Hamas wants to maintain the organizational structure of the Palestinian Liberation Organization (PLO) but not its platform, following the removal of 28 articles from its charter, the group's senior leader said Sunday as the Israeli military said a rocket fired from Gaza landed in southern Israel.
Mahmoud al-Zahar spoke following negotiations in the Egyptian capital of Cairo, which have grown increasingly intense and complex. Egypt's proposal to stabilize post-war Gaza calls for an extended truce between Israel and Hamas, a prisoner exchange and the initial opening of at least two of the enclave's border crossings, diplomats said.
Under the proposal, Israel would halt attacks in the Gaza Strip and Hamas would stop cross-border rocket fire for up to 18 months. That would take the place of a shaky Jan. 18 truce that ended Israel's 22-day assault in which more than 1,300 Palestinians and fourteen Israelis were killed.
The rocket fired from the Hamas-run enclave Sunday damaged two cars and set one on fire but caused no injuries or casualties, a military spokesperson said.
Israel continued its air strikes on the strip as witnesses said they heard several explosions in the north of the strip.
In the second phase of the proposal, Israel would agree to swap Palestinian prisoners in its custody for Gilad Shalit, an Israeli soldier captured in Gaza in 2006. Palestinian officials have reported progress in those talks, which Israeli officials later denied.
A deal to free Shalit could boost Foreign Minister Tzipi Livni's centrist Kadima party and Defense Minister Ehud Barak's left-wing Labor in a national election on Tuesday that rightist Likud leader Benjamin Netanyahu is now favored to win.
But releasing Hamas forces involved in attacks against Israelis could prove politically risky. Hamas has demanded 1,400 prisoners in exchange for Shalit, though diplomats said the final number may be closer to 1,000.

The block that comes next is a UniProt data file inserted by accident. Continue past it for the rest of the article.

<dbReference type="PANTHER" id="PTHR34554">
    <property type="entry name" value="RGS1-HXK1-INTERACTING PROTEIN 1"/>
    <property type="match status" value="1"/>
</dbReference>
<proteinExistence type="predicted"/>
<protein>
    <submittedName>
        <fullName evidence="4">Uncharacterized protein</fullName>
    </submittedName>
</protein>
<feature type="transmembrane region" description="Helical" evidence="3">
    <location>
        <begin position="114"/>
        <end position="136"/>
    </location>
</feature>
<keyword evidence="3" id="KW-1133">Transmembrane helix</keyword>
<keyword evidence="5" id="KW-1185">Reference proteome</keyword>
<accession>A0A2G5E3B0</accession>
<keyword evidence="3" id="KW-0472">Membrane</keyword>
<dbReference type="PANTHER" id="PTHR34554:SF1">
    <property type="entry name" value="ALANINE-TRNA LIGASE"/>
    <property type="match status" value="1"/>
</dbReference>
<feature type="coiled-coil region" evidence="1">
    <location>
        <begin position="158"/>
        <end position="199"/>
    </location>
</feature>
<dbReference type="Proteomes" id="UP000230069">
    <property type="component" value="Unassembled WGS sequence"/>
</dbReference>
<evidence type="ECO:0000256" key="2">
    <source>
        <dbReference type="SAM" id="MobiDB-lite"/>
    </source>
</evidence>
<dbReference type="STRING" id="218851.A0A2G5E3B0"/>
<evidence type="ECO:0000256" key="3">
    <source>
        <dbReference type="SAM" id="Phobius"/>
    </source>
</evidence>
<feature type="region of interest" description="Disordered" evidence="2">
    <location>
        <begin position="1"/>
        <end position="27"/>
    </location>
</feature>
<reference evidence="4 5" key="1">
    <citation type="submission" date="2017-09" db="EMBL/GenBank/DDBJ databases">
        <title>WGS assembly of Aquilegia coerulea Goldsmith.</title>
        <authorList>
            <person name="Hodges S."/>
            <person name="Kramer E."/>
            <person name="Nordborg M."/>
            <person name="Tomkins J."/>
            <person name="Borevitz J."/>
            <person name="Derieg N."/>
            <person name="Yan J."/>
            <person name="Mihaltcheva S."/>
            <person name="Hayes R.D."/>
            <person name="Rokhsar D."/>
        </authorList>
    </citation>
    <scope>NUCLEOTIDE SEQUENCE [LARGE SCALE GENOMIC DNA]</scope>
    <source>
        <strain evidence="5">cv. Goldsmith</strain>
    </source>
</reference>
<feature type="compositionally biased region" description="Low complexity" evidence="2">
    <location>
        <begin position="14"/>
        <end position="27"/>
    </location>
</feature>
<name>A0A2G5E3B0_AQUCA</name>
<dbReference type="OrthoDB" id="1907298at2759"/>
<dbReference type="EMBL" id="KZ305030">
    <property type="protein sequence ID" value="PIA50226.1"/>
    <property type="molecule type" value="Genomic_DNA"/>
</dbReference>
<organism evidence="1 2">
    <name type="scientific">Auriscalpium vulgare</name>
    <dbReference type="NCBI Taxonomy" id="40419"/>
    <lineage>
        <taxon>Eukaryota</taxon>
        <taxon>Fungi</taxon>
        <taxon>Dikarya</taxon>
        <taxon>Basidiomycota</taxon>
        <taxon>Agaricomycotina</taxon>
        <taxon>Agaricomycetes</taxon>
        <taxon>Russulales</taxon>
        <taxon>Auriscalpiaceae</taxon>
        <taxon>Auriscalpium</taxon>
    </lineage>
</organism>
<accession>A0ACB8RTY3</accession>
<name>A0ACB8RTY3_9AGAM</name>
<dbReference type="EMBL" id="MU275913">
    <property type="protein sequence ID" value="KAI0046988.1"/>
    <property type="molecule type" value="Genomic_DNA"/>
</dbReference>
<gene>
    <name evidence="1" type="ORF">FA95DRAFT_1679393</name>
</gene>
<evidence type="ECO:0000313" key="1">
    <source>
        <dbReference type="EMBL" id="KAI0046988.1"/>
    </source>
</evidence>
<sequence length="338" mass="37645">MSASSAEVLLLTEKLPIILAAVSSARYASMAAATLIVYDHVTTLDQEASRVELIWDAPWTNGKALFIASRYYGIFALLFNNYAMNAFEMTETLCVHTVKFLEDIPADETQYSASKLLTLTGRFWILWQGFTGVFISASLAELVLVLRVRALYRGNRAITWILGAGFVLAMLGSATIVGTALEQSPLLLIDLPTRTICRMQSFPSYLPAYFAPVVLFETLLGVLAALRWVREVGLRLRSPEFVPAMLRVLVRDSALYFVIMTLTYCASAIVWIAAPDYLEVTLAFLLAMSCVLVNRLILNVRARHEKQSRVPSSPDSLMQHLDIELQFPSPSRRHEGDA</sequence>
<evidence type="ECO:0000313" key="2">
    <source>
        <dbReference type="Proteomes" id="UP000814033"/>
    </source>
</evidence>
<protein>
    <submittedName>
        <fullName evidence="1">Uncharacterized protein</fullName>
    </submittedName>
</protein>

As a deal on the prisoners is implemented, Israel would expand the amount of goods entering the Gaza Strip through the Kerem Shalom crossing. It now regularly handles over 100 trucks a day but that number could grow to 250 or more, diplomats said.
A major sticking point in the talks has been Israel's insistence that certain materials be barred from entry because they could be used to make rockets, fortifications and explosives. These include certain types of steel piping and chemicals used in agriculture, Israeli defense officials said.
Hamas officials say they have demanded more details about what would be excluded from entering the impoverished enclave, which will require massive amounts of steel, cement and other commercial goods to rebuild after the war.
The Rafah border crossings between Gaza and Egypt would also reopen, with the presence of international monitors and border guards who would report to Western-backed Palestinian President Mahmoud Abbas, Hamas's rival.
The Islamist group, which beat Abbas's secular Fatah faction in a 2006 election and seized control of the Gaza Strip 18 months later, has been vague about the extent to which it would be willing to cede control of the Gaza side of the crossing to Abbas's security forces.
Diplomats said Rafah could also be opened to some commercial goods, though the terminal is not currently suited to handling large numbers of trucks.
In the third stage of the Egyptian proposal, Abbas's Fatah faction, which runs the larger West Bank, and Hamas would agree to try to negotiate a unity government of technocrats that would be in place until an election can be held.
Diplomats said they were skeptical an agreement could be reached between the rivals.
Israel currently allows some 200 truckloads of goods into the Gaza Strip each day, far short of the 500 that the European Union says are needed.
The private sector Palestine Trade Center estimates that Gaza's border crossings could handle more than 1,600 truckloads daily, but only if Israel fully reopens Karni, Gaza's largest passage for commercial goods.
Israeli defense officials said Karni will not function normally until Hamas agrees to fully cede control there, either to Abbas's forces or foreigners. That could hinge on reconciliation talks, diplomats said.